Andrew Cotton first entered the water as a child to help treat his asthma. Now he’s famous for his breathtaking battles with the forces of nature.
The 35-year-old is one of the world’s leading big-wave surfers, earning global fame when he tackled a monster break off the Portuguese coast last year.
It measured 60 feet – higher than four London double-decker buses – and he flew through it at 40 mph before being enveloped by the swell of water seconds later.
“It depends on each wave but the ride is usually about five to 10 seconds,” the Englishman explains. “The bigger the wave, the faster they move, and you can get up to 40 mph. But unlike a car there isn’t smooth tarmac – it’s like driving over a road riddled with potholes at that speed.”
Cotton compares the surreal feeling of surviving that magnitude of wave to a tennis player who returns lightning-quick serves with apparent ease.
“Often these things happen in slow motion, you can somehow break them down. So when the lip of a wave is coming over me, it looks super fast but I see it in slow motion. It enables me to make millisecond decisions. All my best waves I’ve seen in slow motion,” he says.
“And the other thing is the noise. While everyone else watching will tell you the noise of the wave is a deafening roar, I don’t hear the noise. It sounds a bit hippie-ish but you’re in the zone. You’re not thinking about who you need to email or what you’re having for your tea, you’re right in the moment. And it’s not often in life that we’re in the moment.”
Before catching that big wave in Praia de Norte in February 2014, which came just months after another spectacular ride, his dreams were in danger of crashing down around him as sponsors dissipated and he started to contemplate finding another way to support his wife and two young kids.
But the worldwide coverage he received has helped him become virtually a full-time professional surfer, landing sponsorship deals with British brewer Sharp’s as well as energy drink maker Red Bull – the former of which is running a competition offering people the opportunity to surf with Cotton.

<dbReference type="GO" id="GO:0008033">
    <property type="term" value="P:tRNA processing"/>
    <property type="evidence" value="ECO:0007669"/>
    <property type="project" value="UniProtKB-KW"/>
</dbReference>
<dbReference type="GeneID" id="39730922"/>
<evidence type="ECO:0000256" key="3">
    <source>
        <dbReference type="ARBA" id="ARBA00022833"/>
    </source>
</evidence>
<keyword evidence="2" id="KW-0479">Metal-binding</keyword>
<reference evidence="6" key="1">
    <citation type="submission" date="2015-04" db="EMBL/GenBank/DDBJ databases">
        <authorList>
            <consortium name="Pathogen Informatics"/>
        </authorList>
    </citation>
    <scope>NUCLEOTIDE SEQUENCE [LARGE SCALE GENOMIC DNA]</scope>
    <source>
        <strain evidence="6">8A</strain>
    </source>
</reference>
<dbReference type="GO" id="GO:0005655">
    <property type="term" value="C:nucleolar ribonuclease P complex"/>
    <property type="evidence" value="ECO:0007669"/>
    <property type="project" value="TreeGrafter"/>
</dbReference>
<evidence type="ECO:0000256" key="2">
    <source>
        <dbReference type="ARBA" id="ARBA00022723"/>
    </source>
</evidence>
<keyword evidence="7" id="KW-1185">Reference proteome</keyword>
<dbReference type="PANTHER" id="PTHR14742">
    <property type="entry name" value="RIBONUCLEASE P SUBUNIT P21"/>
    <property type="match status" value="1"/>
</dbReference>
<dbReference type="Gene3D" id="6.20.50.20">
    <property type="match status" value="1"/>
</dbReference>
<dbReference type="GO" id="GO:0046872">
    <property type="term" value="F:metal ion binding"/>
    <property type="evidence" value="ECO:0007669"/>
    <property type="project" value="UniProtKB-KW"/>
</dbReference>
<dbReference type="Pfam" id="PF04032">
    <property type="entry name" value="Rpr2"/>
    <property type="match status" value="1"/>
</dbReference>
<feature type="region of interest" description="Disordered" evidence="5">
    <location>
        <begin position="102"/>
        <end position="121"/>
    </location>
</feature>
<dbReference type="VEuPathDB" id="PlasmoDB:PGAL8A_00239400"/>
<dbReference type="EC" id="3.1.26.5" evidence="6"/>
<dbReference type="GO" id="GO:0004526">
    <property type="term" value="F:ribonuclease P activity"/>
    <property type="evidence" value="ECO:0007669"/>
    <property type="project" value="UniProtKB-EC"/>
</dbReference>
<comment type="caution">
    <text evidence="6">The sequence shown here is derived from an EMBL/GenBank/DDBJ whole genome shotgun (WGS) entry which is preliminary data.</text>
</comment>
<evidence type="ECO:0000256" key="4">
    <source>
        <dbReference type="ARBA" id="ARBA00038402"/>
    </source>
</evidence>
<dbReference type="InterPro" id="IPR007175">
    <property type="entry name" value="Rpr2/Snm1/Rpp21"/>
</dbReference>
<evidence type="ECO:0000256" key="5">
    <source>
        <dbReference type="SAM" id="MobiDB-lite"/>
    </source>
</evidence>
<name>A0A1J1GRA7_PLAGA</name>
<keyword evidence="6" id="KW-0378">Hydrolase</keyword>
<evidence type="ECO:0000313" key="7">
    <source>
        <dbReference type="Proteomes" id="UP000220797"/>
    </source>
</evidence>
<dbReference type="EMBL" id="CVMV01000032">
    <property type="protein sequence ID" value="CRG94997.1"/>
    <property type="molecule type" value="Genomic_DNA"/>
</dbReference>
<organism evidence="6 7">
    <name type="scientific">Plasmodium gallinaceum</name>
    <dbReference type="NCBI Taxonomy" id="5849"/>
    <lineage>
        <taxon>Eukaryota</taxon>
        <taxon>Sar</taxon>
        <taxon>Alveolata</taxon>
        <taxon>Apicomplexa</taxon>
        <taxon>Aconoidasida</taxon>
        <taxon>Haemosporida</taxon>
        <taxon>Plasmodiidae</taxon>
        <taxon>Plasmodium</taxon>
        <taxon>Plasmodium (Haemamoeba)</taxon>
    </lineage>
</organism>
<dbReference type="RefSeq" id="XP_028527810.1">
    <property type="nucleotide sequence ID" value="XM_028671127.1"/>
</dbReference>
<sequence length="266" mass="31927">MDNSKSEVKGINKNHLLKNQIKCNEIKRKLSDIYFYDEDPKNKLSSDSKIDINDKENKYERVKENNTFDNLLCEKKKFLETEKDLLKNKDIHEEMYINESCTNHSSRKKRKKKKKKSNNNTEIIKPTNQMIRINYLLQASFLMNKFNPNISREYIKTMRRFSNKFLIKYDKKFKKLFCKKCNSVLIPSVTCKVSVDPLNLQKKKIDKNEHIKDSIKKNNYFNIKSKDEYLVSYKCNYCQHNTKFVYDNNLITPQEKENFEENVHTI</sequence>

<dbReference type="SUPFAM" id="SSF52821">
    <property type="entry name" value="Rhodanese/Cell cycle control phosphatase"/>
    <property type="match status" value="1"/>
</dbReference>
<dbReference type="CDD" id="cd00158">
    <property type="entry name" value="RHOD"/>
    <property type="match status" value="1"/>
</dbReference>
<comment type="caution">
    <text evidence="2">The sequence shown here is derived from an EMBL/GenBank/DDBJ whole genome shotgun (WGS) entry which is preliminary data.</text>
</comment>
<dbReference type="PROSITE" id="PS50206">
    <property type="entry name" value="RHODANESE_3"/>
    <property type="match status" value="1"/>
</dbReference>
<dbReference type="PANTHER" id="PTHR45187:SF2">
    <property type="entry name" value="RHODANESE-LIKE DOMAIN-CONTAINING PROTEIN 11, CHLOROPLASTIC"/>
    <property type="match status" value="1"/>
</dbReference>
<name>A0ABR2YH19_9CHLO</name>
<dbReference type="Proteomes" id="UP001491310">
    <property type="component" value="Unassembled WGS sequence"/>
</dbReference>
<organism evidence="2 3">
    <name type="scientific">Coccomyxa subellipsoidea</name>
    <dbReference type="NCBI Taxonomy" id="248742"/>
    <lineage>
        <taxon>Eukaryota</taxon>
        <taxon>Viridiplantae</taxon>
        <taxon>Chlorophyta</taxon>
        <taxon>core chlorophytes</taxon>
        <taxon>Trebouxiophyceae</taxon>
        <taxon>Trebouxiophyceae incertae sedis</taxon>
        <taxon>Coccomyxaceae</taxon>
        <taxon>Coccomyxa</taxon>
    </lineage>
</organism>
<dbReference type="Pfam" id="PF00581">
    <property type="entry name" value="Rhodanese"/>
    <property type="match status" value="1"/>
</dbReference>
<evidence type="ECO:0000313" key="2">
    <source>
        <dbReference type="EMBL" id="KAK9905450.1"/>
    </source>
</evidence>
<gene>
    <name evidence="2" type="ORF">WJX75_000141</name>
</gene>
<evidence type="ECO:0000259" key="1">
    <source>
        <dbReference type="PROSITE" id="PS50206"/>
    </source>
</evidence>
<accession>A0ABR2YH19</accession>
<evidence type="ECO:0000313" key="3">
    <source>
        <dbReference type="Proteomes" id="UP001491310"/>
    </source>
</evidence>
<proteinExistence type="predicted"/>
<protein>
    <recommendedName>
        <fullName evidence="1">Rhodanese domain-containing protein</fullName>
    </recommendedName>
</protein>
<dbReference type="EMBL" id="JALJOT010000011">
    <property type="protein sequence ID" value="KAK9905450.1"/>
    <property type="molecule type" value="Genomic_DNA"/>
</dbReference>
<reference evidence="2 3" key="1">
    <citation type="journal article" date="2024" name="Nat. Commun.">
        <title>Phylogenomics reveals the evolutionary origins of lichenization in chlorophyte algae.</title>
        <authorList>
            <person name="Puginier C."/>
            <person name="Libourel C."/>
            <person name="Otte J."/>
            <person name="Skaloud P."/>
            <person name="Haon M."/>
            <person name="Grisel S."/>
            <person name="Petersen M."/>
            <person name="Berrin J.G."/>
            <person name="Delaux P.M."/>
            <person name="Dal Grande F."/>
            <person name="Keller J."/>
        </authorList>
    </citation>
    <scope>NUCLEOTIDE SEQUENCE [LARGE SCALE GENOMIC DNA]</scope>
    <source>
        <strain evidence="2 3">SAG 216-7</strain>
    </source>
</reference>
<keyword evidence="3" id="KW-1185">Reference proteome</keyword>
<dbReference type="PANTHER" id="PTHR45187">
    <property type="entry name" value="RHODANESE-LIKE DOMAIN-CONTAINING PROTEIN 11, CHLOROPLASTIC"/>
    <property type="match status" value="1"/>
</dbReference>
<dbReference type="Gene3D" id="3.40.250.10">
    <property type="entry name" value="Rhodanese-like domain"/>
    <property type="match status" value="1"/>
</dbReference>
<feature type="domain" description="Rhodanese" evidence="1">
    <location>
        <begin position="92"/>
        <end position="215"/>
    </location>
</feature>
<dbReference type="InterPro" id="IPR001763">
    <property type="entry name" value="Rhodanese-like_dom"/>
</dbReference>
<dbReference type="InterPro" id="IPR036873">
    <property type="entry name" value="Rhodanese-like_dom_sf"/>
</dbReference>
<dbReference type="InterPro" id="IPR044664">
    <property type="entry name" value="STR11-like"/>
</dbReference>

His effort put him on a shortlist for surfing’s Oscars, the Billabong XXL awards, for the biggest wave.
“I remember at the time of that wave I was like, ‘This is it,’” he recalls. “I’m a qualified plumber and I thought, ‘I’m going to have to get a proper job.’ That wave rescued my career at a point where I was thinking I better sack it all off.”
Cotton first entered the water on a surfboard at the age of eight and was enamored with it immediately – the dreams of a life on the professional surfing circuit steadily kicked in.
“Contest surfing is the traditional route,” he says. “You do the local events, national, European and so on. The problem was I struggled in even the local events, so that particular dream was dashed pretty quickly.
“But I realized I was actually quite good in the big surf, and then the internet changed how we view stuff and people increasingly wanted to watch videos of guys testing themselves. So I thought I can actually be a pro surfer in the big waves.”
Cotton is in the infancy of his career as a big-wave surfer. By comparison, Garrett McNamara, who holds the official world record for the biggest wave surfed at 78 feet – which Cotton towed him onto – turns 48 this year.
In his sport, experience and a knowledge of the ocean are key attributes. And if you have those, it’s not as dangerous as it may seem – though he will always ring his wife Katy, who doesn’t surf, to tell her he’s okay after a big ride.
Some of the best surfers in history have lost their lives in big waves – in 1994, then trailblazer Mark Foo drowned in a mere 20-foot swell in San Francisco.
“I’m not an adrenalin junkie whatsoever and the risk is measured,” says Cotton, who has a seven-year-old daughter Honey and son Ace (named after the surfing legend Ace Cool) .
“I have the best safety team in the world around me, an inflatable safety vest and I have a good understanding of the sea,” he adds – revealing that he is more scared of public speaking than towering waves.
“So each time I do it I understand what I’m getting myself into. It’s actually not that dangerous. Okay, it’s dangerous as it’s Mother Nature, but it’s a calculated risk.”
The backup crew in place means Cotton is always confident of being lifted out of the water after being wiped out by a wave, and he has a calm approach to the washing-machine effect of being shaken up in the churning water.
Rather than battle to get to the surface, he allows himself to be ridden out – though there have been testing moments.
“Facing a wave of say two, four or six feet is scary, so you can imagine what having a 60-foot wave above you is like. You have to ride that, believe in yourself and believe in your team. You just have to go with it.”
That’s what the big-wave surfers do – following the biggest breaks around the globe.
Hawaii and Australia were once seen as surfing meccas, but European beaches – notably in Ireland and Portugal – have become increasingly popular.
“Everywhere has big waves,” says Cotton, though he insists he is not obsessed with measuring them or riding the biggest wave of all time.
“That wave in Praia de Norte is one of the biggest waves I’ve ridden. Some people said it was 80 feet but I think Billabong measured it at 60. I just love being in the waves, in the sea. It’s one of the best places to be.”